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ACCSESS: demonstrating carbon capture across europe

PRESS RELEASE: September 13, 2021: TRONDHEIM, Norway

Technology to capture CO2 from industry is to be demonstrated across Europe thanks to an EU grant. The Horizon 2020 innovation project ACCSESS brings together 18 European partners from eight different countries. Among other research tasks, ACCSESS will demonstrate CO2 capture from flue gases coming from several hard-to-abate industries with an environmentally benign solvent technology through the modification of an existing mobile CO2 capture plant.

Capturing CO2 from hard-to-abate industries

Hard-to-abate industries are responsible for significant amounts of the overall CO2 emissions. For example, the cement industry alone generates as much as 8% of man-made global CO2 emissions.

CO2 capture, transport and storage (CCS) are a series of technologies designed to significantly cut carbon dioxide emissions from hard-to-abate sectors.

When applied to flue gases from biomass, CCS provides a way not only to cut emissions but also to create a climate positive solution, whereby additional CO2 is removed from the atmosphere. This is feasible in several industry sectors including pulp and paper, biomass-fuelled cement production and waste-to-energy.

Scaling CO2 capture technology

Interest in CCS is growing and vast storage capacity under the North Sea is already available and other may be available elsewhere in future. The recent ‘Net Zero by 2050’ report from the International Energy Agency states an annual CCS target of 7,600 Mt by 2050, compared with around 40 Mt today.

The scale-up challenge is enormous. In order to be ready, taking full advantage of this radical emissions-reduction measure, cost competitive capture technologies and CO2-transport modalities must be quickly brought to market and industries must collaborate and learn across sectors. The ACCSESS project aims to facilitate this process.

Demonstrating CO2 capture across Europe in different industrial environments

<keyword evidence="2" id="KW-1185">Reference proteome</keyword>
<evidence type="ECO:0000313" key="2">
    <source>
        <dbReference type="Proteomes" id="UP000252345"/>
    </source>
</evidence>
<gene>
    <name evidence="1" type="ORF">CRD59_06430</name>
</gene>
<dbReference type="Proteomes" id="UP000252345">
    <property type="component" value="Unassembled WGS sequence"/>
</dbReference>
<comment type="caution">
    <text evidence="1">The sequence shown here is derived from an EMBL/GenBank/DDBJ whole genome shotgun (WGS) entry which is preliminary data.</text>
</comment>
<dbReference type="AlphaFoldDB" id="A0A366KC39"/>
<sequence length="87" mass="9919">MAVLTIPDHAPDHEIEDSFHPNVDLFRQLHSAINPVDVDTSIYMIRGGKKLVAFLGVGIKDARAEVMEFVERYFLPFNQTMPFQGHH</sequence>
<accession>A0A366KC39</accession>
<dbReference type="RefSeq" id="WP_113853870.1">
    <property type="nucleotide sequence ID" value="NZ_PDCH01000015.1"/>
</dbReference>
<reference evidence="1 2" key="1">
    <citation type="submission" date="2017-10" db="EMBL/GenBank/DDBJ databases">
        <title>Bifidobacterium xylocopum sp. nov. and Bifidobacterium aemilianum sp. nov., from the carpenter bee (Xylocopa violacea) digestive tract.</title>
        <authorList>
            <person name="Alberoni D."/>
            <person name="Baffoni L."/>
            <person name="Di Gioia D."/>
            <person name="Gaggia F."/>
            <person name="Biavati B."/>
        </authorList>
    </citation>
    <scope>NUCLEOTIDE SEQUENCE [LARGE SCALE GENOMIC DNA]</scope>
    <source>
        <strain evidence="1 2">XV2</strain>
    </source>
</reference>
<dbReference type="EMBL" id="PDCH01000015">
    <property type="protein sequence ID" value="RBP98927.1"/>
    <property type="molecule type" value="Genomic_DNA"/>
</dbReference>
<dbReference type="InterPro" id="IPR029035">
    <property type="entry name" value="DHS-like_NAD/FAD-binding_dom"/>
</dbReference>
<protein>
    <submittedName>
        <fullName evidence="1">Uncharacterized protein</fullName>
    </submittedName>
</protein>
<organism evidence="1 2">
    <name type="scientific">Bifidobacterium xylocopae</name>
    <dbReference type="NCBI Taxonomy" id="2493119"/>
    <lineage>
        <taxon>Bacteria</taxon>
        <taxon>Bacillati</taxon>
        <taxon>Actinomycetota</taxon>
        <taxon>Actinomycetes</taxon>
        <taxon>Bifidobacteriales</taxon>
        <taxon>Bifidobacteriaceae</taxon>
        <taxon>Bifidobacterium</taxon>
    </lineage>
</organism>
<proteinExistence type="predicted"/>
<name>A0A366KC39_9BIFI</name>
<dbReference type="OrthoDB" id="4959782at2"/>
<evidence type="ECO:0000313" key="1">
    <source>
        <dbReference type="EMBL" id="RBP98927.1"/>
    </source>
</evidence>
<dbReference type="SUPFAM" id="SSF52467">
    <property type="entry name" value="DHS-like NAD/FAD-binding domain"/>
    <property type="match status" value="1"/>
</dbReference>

Fortum Oslo Varme owns and runs Norway’s largest Waste-to-Energy facility in the outskirts of Oslo. The excess heat from the end treatment of waste is used as an energy source for their renewable district heating and cooling system in the Oslo region. Their mobile CO2 capture pilot plant enabled their industrial-scale CO2 capture project, partially funded by the Norwegian government.

Fortum Oslo Varme has now made the pilot plant available to the ACCSESS project to further accelerate CO2 capture. The pilot plant will be modified for operation with the environmentally benign “CO2 Solutions by Saipem” capture technology.

Following these modifications and using the Saipem technology, the pilot plant will be tested first at Fortum’s plant in Oslo and then at the Technology Centre Mongstad where it is possible to perform tests in a wide range of operating conditions, beyond what is possible in an industrial environment. Subsequently, two six-month test campaigns will be carried out at a Stora Enso kraft pulp mill in Sweden and a HeidelbergCement kiln in Poland.

Laying the foundations for Carbon Dioxide Removal

The ACCSESS project will contribute to laying the foundations for industrial implementation of CCS.

Importantly, 10% to 100% of the flue gases at Fortum Oslo Varme, Stora Enso and HeidelbergCement come from biomass. As biomass naturally captures CO2 from the air, the test programme will be a step towards net carbon dioxide removal from the atmosphere.


The ACCSESS project was launched in May 2021 by a partnership formed by 18 industrial and research partners from eight different European countries. It is coordinated by SINTEF Energy Research, located in Trondheim, Norway. The project was selected for EU Horizon 2020 funding in December 2020. The vision of ACCSESS is to develop replicable CCS pathways towards a climate-neutral Europe in 2050. Running from May 2021 to April 2025, the total budget is EUR €18.4 million, of which the EU grant is EUR €15 million. The project website can be found at

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